Author: Lyu, Linlong
Title: Anion hosting graphitic carbon cathodes for dual ion battery
Advisors: Yao, Haimin (ME)
Zhou, Limin (ME)
Degree: Ph.D.
Year: 2022
Department: Department of Mechanical Engineering
Pages: xx, 129 pages : color illustrations
Language: English
Abstract: As an alternative energy storage system, dual ion battery (DIB) with graphite cathode is attractive due to its high operating voltage > 4.0 V versus Li/Li+, environmental benignity, and abundant raw materials. Graphite is capable of different anions (de)intercalation in various systems. However, graphite seldom delivers a reversible capacity higher than 100 mAh g-1 even when voltage reaches 5.0 V (vs. Li/Li+), impeding its further development and commercialization. Other found cathodes, like hard carbon, metal-organic frameworks, polycyclic aromatic hydrocarbon, and aromatic molecules inclusion organic crystalline solids, are capable of anion hosting but deliver even lower capacity compared to graphite. Therefore, exploration of potential high-capacity anion hosting cathodes and capacity optimization of the graphite cathode are performed, contributing to develop and diversify green and sustainable energy storage systems.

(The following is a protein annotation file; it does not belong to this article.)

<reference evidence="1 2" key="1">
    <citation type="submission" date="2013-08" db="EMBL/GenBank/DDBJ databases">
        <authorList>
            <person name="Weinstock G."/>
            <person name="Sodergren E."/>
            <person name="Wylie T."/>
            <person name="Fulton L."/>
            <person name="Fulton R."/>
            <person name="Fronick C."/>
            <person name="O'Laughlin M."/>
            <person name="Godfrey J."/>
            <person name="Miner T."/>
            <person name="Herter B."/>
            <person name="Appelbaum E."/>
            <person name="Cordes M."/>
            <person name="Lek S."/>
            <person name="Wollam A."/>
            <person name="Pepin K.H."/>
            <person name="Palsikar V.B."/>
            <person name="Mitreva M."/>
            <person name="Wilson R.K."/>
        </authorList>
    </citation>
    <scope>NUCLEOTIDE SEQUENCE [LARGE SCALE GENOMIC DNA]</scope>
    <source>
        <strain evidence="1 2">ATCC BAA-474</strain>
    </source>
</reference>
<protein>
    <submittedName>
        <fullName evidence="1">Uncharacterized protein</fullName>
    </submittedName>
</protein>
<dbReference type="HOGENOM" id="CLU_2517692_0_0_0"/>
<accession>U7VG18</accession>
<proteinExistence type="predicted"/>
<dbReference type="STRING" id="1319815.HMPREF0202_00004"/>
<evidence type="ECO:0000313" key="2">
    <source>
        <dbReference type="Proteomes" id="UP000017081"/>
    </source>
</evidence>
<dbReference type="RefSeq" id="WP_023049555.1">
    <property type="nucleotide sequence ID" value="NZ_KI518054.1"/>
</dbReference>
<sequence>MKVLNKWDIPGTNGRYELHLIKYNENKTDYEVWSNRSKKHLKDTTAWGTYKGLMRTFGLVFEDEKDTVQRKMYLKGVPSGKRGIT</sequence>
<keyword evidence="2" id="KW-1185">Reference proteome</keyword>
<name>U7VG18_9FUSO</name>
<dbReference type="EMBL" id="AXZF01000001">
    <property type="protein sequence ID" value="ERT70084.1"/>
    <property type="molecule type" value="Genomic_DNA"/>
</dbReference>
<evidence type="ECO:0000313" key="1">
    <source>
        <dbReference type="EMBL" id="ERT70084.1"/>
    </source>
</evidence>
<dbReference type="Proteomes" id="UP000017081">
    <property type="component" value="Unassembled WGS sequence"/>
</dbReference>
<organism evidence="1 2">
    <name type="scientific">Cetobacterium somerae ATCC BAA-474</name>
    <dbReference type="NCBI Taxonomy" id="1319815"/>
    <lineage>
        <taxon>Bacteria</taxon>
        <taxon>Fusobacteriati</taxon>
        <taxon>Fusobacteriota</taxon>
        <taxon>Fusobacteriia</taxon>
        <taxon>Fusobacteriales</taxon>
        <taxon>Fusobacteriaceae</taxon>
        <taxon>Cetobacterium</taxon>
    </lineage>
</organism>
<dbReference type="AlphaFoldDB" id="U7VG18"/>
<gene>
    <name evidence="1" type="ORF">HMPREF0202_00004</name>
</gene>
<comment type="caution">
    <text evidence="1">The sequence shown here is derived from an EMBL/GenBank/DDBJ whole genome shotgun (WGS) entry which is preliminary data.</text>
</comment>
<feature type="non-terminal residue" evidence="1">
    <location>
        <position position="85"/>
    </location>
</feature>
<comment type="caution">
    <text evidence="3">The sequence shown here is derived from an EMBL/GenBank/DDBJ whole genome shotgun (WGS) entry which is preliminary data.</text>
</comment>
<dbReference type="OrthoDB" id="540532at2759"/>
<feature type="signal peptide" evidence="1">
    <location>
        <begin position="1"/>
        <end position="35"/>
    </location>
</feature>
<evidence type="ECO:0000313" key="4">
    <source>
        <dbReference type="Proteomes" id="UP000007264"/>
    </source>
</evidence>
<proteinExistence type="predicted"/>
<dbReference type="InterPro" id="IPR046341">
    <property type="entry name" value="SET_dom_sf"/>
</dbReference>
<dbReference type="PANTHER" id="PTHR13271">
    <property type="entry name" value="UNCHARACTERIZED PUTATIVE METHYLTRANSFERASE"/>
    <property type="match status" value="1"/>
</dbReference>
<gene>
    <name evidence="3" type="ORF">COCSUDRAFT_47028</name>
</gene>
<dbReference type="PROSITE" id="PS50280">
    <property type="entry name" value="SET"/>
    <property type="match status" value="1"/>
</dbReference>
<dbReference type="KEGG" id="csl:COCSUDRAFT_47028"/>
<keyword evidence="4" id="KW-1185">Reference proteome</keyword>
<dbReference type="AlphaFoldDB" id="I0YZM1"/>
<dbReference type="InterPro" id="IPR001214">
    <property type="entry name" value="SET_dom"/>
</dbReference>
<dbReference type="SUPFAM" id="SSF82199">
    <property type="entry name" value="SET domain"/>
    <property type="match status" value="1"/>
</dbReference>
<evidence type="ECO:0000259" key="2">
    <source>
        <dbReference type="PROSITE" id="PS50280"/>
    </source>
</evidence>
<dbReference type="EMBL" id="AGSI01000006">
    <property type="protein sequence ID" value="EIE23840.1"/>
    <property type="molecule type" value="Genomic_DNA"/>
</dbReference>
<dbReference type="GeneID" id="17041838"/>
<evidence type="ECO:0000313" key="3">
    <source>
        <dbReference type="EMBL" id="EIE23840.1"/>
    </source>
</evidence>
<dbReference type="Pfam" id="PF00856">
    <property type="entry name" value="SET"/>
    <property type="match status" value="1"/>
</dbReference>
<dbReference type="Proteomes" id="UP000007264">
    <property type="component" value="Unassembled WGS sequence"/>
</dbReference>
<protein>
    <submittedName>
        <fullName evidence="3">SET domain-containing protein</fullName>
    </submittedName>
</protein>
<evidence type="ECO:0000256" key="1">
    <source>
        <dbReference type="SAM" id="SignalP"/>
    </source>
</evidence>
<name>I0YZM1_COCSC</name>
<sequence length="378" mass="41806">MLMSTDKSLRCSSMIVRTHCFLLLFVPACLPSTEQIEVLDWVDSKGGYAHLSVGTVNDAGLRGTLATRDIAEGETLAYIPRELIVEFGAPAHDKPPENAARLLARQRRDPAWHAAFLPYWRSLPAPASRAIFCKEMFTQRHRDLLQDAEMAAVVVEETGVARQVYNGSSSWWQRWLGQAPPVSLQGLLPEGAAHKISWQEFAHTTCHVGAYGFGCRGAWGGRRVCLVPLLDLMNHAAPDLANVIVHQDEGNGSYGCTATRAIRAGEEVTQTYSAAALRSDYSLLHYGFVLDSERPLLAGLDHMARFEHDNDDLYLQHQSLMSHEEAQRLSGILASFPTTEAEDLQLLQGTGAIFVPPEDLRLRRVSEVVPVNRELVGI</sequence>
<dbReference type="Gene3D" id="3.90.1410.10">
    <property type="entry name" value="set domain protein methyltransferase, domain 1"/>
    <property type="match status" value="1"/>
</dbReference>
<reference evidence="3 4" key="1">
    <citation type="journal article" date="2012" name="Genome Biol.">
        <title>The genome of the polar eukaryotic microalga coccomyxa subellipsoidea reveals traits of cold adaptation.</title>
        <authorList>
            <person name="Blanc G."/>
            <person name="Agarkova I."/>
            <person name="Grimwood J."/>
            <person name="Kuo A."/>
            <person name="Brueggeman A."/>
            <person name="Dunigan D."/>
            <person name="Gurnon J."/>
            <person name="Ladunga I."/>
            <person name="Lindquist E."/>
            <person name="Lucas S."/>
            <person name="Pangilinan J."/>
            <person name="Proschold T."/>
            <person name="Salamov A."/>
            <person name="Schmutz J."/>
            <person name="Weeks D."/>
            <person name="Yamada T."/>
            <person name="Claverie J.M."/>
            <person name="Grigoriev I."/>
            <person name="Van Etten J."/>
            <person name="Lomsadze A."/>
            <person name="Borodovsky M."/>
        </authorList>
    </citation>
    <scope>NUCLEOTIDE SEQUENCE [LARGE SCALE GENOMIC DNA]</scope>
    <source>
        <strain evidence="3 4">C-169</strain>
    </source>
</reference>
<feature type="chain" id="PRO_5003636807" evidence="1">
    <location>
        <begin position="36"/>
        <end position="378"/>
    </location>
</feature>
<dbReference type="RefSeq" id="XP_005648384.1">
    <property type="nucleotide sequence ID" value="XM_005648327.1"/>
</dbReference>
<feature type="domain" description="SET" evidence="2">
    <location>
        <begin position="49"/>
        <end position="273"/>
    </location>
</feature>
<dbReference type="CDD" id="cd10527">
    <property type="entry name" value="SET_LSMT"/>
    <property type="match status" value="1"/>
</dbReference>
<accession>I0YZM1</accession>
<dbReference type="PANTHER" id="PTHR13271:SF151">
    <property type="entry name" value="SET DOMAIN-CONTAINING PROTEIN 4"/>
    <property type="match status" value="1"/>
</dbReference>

Acknowledging reduced graphene oxide anode's high capacity gifted by increased active exposed edges and surface area, we reckon this law should also be applicable for it as cathode. Because reduced graphene oxide still preserves graphite's bipolarity, the ability to host polarity distinct cation and anion. Hence, hydrothermally reduced graphene oxide (HrGO) is chosen to investigate its hexafluorophosphate (PF6¯) storage capability as a high-performance cathode. Particularly, 3D porous structure of HrGO offers a reversible capacity of 186 mAh g-1 and self-induced electrochemical activation drives the capacity grows to 320 mAh g-1 after 300 cycles, which is the highest DIB cathode capacity ever reported. The electrochemical activation comes from surface area increment, originated from multilayer reduced graphene oxide rolls formation, accumulation and structural order increase in cycling. The formation of rolls is plausibly a result of strain release of reduced graphene layers after electrochemical interaction with PF6¯. Additionally, charge storage mechanism of HrGO is unveiled. At active surface sites of HrGO, PF6¯ is consistently stored in a pseudocapacitive manner. In contrast, at well-crystallized domains, pseudocapacitive PF6¯ uptake occurs at low voltage region while PF6¯ intercalation dominates at higher potentials. Supportive lithium storage also contributes to total capacity. This work offers valuable insights of electrochemical interaction between PF6¯ and reduced graphene oxide and provides guidance for high-capacity cathode construction.